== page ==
Last year BERA celebrated its 40th Anniversary in London, and this year’s annual conference in Belfast promises to be stimulating and invigorating with an emphasis on networking, exchanging ideas, learning more about research outside one’s own area and investigating connections. The conference notice encourages a positive sharing of learning and experiences. The keynotes on the trials of evidence based practice in education and pathways from research to policy implications for research underline challenges that educators in tertiary education face. These provide for stimulating consideration of the links between research and practice.
Political intervention and dependence on benefactors for funding is not new, it is inexorable
We need an opportunity for positive and stimulating conversations, and provocation for new ideas and work in what can be an environment which is challenging to say the least. ‘Globalisation, marketisation, and massification’ are used so frequently to describe the current influences on universities that they form a mantra along with having to operate in a neo liberal environment. Universities historically have faced pressures to be relevant, financially viable and competitive to meet local, national and global perceived needs and agenda. Political intervention and dependence on benefactors for funding is not new, it is inexorable.
The UK government states that it ‘is working with universities and colleges so that they can continue to provide high quality teaching and research and produce highly skilled graduates and post graduates, and welcomes strength in diversity. In Australia, the government is promoting a demand driven model, with reductions in financial support for research in particular (www.aph.gov.au). These national agendas create barriers that hedge and confine academic work and development.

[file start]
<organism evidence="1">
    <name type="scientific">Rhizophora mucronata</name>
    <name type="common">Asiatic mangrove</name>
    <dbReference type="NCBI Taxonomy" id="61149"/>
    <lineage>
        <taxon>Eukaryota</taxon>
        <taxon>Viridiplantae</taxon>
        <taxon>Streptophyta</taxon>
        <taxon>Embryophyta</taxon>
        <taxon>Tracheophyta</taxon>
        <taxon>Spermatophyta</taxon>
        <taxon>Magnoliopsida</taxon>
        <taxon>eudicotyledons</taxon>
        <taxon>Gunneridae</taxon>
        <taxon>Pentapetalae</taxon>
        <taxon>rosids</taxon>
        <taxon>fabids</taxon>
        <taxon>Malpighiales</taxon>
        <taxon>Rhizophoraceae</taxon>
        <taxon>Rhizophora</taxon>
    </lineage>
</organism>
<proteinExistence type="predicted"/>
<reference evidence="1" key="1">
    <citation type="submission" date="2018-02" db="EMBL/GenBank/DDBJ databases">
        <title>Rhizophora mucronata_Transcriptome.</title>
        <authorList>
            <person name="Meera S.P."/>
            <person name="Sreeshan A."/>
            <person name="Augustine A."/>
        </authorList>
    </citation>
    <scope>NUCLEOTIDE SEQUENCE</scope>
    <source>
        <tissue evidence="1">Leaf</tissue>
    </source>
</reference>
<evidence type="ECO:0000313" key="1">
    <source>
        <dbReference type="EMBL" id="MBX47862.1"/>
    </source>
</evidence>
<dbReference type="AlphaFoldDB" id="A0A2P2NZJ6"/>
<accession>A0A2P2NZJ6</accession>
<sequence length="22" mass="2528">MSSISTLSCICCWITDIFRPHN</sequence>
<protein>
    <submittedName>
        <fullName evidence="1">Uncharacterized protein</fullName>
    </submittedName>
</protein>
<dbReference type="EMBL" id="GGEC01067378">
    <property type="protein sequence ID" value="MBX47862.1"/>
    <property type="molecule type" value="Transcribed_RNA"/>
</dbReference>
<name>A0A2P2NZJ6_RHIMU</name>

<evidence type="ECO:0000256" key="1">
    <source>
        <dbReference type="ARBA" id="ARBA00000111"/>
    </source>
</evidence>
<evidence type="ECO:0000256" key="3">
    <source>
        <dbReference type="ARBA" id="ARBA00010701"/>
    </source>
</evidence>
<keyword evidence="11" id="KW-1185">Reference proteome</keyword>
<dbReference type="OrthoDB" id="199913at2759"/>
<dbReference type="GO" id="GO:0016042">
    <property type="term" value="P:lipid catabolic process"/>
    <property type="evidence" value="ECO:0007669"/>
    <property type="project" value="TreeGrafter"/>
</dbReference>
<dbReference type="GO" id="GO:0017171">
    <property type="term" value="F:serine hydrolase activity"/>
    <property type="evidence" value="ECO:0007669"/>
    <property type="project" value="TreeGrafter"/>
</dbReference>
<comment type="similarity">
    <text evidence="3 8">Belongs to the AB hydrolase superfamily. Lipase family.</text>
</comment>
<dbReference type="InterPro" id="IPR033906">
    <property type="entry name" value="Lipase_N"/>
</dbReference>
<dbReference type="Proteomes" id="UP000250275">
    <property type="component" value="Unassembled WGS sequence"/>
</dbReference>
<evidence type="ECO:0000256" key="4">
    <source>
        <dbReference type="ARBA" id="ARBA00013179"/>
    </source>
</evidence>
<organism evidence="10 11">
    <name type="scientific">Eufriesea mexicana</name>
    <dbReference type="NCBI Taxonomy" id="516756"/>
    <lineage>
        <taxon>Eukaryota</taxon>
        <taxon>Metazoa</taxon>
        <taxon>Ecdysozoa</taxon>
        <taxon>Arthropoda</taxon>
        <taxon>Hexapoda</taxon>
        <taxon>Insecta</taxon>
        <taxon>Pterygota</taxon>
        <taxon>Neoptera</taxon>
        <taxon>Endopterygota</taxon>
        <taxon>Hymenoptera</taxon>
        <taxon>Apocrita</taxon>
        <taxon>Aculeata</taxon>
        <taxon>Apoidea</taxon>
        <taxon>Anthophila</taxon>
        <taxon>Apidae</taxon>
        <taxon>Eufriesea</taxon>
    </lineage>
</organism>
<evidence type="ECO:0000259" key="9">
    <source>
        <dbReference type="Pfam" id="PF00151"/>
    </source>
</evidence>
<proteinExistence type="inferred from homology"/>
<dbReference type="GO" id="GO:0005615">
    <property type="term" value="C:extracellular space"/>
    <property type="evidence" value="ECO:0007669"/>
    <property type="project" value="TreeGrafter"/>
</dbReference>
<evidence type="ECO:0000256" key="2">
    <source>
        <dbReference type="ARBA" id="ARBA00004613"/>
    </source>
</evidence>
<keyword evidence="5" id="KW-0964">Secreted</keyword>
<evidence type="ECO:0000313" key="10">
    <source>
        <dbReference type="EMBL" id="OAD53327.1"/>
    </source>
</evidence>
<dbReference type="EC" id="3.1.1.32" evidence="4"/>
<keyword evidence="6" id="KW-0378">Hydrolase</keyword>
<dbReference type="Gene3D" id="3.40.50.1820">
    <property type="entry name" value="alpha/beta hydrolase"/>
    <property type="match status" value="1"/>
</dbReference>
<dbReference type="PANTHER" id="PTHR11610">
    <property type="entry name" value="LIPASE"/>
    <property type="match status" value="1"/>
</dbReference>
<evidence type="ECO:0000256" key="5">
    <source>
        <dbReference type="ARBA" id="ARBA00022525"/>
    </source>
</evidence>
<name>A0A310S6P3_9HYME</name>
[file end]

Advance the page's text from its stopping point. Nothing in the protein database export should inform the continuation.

Over recent decades, we have participated in a shift to learner-centred learning, self-managed learning, active learning, problem based learning, work-based and workplace learning, experiential learning, lifelong learning, and blended learning. Such approaches to learning and teaching are jusxtaposed against the realities of reduced funding for education, and universities operating as restrictive workplaces, with encouragement of short term operations, provision of job specific training and lack of staff involvement in decision making (Fuller and Unwin in Malloch et al, 2011).
Pressures for financial viability contribute to staff and course reductions, limit research and publishing opportunities, and impact on the contributions that universities can make to society
Universities as large organisations can succumb to hierarchical structures and restrictive work environments. Pressures for financial viability contribute to staff and course reductions, limit research and publishing opportunities, and impact on the contributions that universities can make to society and to individual learners. Quality and standards agendum intensify the processes of teaching and documentation, monitoring and evaluation. Computer software templates guide the academic to fill in boxes for the creation of new courses. Professional development is in how to manage risks and use the new software. Everything must be evaluated, measured and audited. Staff are exhorted to work smarter not harder, as they struggle to keep their jobs. Lunch breaks are spent hunched over the computer keyboard. What ever happened to erudite discussion and the lively exchange of ideas?
There are also the challenges to provide for a greater diversity of students with learning which is transformative, blended and with e-learning capacity, which encourages the learners to develop their capability. Staff need opportunities to work together with collegiality, to contribute actively to the development of their work. Universities should ideally be expansive workplaces with expansive learning environments (Fuller and Unwin, in Malloch et al, 2011) with includes opportunities for workers to participate in decision making, in workplace learning, time for reflection, workers to be seen as learners, ability to cross job and team boundaries, and to have a shared culture. Professional autonomy should be integral to such a workplace.
BERA has consistently provided a forum for informed consideration of education and this year’s conference will hopefully contribute to continued resolute participation in education.